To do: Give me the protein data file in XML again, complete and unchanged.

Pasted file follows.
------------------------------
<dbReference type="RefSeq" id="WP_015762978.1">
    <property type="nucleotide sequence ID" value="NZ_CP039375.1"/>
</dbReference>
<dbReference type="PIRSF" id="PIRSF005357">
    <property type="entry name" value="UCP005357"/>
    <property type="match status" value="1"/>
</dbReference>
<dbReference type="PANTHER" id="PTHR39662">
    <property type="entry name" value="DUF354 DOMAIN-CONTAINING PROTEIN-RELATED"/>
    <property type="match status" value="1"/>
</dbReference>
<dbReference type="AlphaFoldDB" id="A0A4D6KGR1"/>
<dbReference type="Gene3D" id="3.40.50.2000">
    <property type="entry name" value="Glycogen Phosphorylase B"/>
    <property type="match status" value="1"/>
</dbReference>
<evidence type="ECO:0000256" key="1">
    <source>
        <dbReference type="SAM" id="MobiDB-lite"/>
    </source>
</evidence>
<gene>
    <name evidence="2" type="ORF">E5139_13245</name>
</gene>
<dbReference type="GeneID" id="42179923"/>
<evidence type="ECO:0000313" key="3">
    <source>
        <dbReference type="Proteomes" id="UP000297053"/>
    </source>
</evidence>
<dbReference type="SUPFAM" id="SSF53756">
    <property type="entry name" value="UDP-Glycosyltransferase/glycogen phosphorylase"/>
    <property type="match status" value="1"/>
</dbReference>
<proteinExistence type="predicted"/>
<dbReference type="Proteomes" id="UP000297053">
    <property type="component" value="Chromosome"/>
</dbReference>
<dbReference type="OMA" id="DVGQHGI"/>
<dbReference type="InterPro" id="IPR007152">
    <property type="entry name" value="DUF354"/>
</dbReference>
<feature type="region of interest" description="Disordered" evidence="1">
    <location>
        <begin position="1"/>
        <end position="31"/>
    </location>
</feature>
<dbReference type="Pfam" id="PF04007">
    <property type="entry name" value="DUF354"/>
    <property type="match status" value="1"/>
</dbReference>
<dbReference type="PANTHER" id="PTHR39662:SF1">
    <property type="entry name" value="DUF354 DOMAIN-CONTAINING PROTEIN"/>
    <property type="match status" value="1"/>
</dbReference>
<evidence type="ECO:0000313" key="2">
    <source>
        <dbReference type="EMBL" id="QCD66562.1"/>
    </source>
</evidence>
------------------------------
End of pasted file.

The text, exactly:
<dbReference type="RefSeq" id="WP_015762978.1">
    <property type="nucleotide sequence ID" value="NZ_CP039375.1"/>
</dbReference>
<dbReference type="PIRSF" id="PIRSF005357">
    <property type="entry name" value="UCP005357"/>
    <property type="match status" value="1"/>
</dbReference>
<dbReference type="PANTHER" id="PTHR39662">
    <property type="entry name" value="DUF354 DOMAIN-CONTAINING PROTEIN-RELATED"/>
    <property type="match status" value="1"/>
</dbReference>
<dbReference type="AlphaFoldDB" id="A0A4D6KGR1"/>
<dbReference type="Gene3D" id="3.40.50.2000">
    <property type="entry name" value="Glycogen Phosphorylase B"/>
    <property type="match status" value="1"/>
</dbReference>
<evidence type="ECO:0000256" key="1">
    <source>
        <dbReference type="SAM" id="MobiDB-lite"/>
    </source>
</evidence>
<gene>
    <name evidence="2" type="ORF">E5139_13245</name>
</gene>
<dbReference type="GeneID" id="42179923"/>
<evidence type="ECO:0000313" key="3">
    <source>
        <dbReference type="Proteomes" id="UP000297053"/>
    </source>
</evidence>
<dbReference type="SUPFAM" id="SSF53756">
    <property type="entry name" value="UDP-Glycosyltransferase/glycogen phosphorylase"/>
    <property type="match status" value="1"/>
</dbReference>
<proteinExistence type="predicted"/>
<dbReference type="Proteomes" id="UP000297053">
    <property type="component" value="Chromosome"/>
</dbReference>
<dbReference type="OMA" id="DVGQHGI"/>
<dbReference type="InterPro" id="IPR007152">
    <property type="entry name" value="DUF354"/>
</dbReference>
<feature type="region of interest" description="Disordered" evidence="1">
    <location>
        <begin position="1"/>
        <end position="31"/>
    </location>
</feature>
<dbReference type="Pfam" id="PF04007">
    <property type="entry name" value="DUF354"/>
    <property type="match status" value="1"/>
</dbReference>
<dbReference type="PANTHER" id="PTHR39662:SF1">
    <property type="entry name" value="DUF354 DOMAIN-CONTAINING PROTEIN"/>
    <property type="match status" value="1"/>
</dbReference>
<evidence type="ECO:0000313" key="2">
    <source>
        <dbReference type="EMBL" id="QCD66562.1"/>
    </source>
</evidence>